Two hours standing in a line going around the block at the crack of dawn for the promise of some oh-so-sweet and perfectly baked french goods. No, this isn’t New York and I’m not in search of a Cronut. It’s Elwood and possibly the best patisserie in Melbourne.
Or is it boulangerie, or viennoiserie?
Lune – http://www.lunecroissanterie.com – (ah, croissanterie) is a hole-in-the-wall French style bakery hidden down an Elwood side-street. So well hidden, that despite living in the suburb for the last few years, I had not heard of it until a friend mentioned it. Shocked were they to discover that I was oblivious to its existence that they insisted I “had to go, but, just get there early.”
Further research revealed Lune’s presence in Elwood for a few years as a wholesaler of fine french pastries to equally fine and established Melbourne cafés and restaurants. More recently opening its doors on the weekends (Fri 7:30am, Sat & Sun 8am – until sold out) to provide locals with an authentic Parisienne experience. That feeling of wandering down a French laneway enticed by buttery aromas emanating from a small secluded patisserie where you can get a croissant fresh from the oven with a strong black coffee to go.
Over the last few weeks I’ve stumbled out of bed before the sun has risen to have my Parisienne wake-up experience on four occasions. Three times I’ve walked away with fantastically indulgent breakfast fare. One time, however, I was left up the Seine without a kouign-amann.
Lune has become so popular that to be near the front of the queue and thereby guaranteeing service means arriving at least an hour prior to the official opening time. I can deal with this, as long as I know the standing around is worth the effort. However, this one time after standing in line for an hour and then waiting another thirty minutes for the queue to starting moving at more than an escargot’s pace, one of the croissanterers came out to inform us that supplies would very likely run out well before I and my fellow early-morning shiverers would reach the serving window.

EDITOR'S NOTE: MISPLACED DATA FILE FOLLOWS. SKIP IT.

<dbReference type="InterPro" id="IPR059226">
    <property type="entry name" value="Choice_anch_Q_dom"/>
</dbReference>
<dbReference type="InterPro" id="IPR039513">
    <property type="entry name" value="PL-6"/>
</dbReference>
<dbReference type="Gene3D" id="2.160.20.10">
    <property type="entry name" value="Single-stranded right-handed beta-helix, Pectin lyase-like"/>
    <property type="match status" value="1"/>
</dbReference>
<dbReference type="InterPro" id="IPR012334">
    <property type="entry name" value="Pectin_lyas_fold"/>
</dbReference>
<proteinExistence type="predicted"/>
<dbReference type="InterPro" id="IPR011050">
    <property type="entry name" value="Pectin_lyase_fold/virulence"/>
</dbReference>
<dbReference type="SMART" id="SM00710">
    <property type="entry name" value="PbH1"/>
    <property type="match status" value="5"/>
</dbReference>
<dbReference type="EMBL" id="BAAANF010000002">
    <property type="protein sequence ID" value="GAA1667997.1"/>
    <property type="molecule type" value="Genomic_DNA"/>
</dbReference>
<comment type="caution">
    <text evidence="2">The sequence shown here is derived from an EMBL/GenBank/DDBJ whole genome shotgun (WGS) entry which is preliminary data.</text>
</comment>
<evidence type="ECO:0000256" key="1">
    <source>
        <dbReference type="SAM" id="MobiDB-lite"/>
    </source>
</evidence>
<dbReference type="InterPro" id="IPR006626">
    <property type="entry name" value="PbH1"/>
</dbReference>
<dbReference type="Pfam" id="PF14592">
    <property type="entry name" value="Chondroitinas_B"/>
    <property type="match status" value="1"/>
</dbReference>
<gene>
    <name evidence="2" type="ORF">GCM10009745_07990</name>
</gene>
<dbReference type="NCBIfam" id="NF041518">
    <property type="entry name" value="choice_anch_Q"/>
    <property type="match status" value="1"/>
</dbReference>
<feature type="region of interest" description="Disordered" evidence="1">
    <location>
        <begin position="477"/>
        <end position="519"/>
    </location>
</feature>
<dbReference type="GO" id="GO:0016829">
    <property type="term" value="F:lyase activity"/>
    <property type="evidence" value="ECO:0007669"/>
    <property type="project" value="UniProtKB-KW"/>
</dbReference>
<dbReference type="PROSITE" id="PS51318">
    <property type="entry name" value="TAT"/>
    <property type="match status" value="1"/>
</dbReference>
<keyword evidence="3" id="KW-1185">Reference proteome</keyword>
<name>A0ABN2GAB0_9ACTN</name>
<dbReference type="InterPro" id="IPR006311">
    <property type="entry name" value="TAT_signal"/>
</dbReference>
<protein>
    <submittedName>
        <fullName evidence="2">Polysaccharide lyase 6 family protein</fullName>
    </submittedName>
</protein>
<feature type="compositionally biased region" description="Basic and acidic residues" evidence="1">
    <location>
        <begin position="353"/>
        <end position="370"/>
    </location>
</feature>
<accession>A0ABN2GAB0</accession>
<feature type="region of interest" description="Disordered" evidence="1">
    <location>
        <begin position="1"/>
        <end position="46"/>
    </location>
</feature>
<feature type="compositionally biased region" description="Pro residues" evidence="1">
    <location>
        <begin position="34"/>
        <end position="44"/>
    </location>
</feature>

This was a first-world problem that I wouldn’t stand for.
So I left in a huff. The huff made worse by having watched other people queue jump in front of me, joining their friends who had saved them a spot in the queue. Due to Lune’s popularity and limited available produce the owners place a limit of 6 pastries per person. This means each queue jumper subtracts six from the day’s available produce. Add four or five queue-jumpers and that’s up to thirty items off the menu. Maybe now you understand my frustration as I slowly watched my prospects for pastry dwindle.
I head home and don my grumpy old man beret and write an email. I compliment Lune’s delicious food but vent my anger at the inequality in the queuing. I do not expect a response. I feel better for writing. My anger abates.
A few hours later I get a response. To my astonishment the owners are grateful for my rant and let me know that as of the next day they will be introducing a ticketing system to ensure a fairer level of service. The squeaky wheel does get the grease.
On my return the following the week I find that there is indeed a simple ticketing system in place. Before queuing I go to the front window to collect a ticket. I’m told my ticket guarantees I will get served which makes the still hour or more long wait in the queue worth it and not a chance investment in what could have otherwise been a warm doona on a crisp Sunday morning.
It’s a great example of good business ethics and means I will still be getting up early on the weekend and getting in line for my little dose of France and I highly recommend you do too.
Just don’t push in front of me. I will cut you.